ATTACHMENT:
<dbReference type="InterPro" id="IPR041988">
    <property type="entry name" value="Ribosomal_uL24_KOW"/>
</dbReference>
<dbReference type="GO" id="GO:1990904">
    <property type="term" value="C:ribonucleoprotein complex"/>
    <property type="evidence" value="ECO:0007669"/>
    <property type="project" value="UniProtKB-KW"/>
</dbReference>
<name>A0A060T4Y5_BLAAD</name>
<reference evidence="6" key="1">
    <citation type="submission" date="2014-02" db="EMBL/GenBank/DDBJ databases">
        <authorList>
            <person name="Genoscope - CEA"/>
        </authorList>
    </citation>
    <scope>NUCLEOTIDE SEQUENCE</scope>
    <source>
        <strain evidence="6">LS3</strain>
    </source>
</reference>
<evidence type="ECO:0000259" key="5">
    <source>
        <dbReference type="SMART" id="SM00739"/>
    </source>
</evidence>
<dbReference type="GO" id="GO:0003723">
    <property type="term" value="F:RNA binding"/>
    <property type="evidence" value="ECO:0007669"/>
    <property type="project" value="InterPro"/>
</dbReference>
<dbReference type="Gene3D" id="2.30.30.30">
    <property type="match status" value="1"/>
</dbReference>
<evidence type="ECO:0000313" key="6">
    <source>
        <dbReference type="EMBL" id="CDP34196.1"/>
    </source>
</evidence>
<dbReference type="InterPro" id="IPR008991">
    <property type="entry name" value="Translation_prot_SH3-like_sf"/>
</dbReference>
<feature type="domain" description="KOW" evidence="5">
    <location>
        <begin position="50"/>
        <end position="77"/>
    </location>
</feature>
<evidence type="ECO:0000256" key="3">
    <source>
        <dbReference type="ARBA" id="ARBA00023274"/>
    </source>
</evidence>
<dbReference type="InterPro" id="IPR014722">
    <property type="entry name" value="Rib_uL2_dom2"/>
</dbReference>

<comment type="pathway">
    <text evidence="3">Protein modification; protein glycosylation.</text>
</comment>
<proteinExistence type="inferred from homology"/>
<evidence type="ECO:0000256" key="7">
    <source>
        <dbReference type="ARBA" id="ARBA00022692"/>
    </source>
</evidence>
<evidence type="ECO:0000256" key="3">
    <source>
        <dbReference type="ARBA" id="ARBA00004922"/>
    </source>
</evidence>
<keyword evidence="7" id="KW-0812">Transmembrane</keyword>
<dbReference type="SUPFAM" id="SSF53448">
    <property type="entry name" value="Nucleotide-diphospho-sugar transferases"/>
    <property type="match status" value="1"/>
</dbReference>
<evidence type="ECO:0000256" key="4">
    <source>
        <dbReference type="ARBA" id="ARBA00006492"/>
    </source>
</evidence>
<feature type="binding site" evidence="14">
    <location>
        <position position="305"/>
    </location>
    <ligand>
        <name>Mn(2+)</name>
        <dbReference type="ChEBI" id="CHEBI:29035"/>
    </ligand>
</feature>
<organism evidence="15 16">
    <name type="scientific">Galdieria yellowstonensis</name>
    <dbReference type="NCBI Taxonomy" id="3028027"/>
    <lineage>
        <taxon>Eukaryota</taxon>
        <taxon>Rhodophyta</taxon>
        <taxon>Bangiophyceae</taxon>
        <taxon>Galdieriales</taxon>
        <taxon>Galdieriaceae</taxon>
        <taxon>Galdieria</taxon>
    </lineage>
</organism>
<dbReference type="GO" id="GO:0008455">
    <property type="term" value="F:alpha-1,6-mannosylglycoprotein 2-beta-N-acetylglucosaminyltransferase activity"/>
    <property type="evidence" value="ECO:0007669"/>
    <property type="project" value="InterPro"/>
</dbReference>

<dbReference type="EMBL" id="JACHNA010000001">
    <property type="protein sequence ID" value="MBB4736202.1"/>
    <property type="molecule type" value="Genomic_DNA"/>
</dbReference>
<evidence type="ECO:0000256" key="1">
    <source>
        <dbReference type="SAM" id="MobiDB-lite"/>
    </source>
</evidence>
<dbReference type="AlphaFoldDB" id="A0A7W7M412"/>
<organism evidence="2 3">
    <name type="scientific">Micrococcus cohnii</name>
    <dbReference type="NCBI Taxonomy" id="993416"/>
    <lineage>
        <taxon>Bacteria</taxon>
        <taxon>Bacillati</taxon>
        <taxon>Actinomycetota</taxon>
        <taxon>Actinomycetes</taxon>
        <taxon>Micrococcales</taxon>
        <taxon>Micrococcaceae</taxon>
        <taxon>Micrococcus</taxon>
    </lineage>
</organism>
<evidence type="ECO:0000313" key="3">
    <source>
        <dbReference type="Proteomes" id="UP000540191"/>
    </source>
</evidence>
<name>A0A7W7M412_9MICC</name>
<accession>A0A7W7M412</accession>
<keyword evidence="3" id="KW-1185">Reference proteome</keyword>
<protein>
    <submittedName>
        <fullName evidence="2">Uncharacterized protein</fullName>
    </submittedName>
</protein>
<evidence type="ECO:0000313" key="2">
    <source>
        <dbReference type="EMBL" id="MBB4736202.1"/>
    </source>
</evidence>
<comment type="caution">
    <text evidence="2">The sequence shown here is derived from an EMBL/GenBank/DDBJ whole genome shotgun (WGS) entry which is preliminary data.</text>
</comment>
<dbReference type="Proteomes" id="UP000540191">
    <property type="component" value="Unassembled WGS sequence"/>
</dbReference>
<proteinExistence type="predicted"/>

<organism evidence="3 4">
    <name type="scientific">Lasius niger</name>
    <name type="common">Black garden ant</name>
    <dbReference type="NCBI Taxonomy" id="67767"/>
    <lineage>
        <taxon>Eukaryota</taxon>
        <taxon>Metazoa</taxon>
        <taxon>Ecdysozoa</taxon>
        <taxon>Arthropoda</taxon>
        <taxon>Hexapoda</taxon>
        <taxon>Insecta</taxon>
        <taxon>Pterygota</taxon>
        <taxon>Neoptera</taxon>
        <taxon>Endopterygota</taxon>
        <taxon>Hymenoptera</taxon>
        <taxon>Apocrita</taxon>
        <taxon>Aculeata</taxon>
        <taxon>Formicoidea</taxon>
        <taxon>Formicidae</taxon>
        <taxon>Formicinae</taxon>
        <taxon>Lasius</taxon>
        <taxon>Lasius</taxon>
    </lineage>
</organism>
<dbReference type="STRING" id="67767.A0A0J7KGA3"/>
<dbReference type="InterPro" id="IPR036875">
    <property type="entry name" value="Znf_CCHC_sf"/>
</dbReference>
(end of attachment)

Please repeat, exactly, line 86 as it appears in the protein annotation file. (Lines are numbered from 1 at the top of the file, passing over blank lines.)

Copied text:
        <dbReference type="ChEBI" id="CHEBI:29035"/>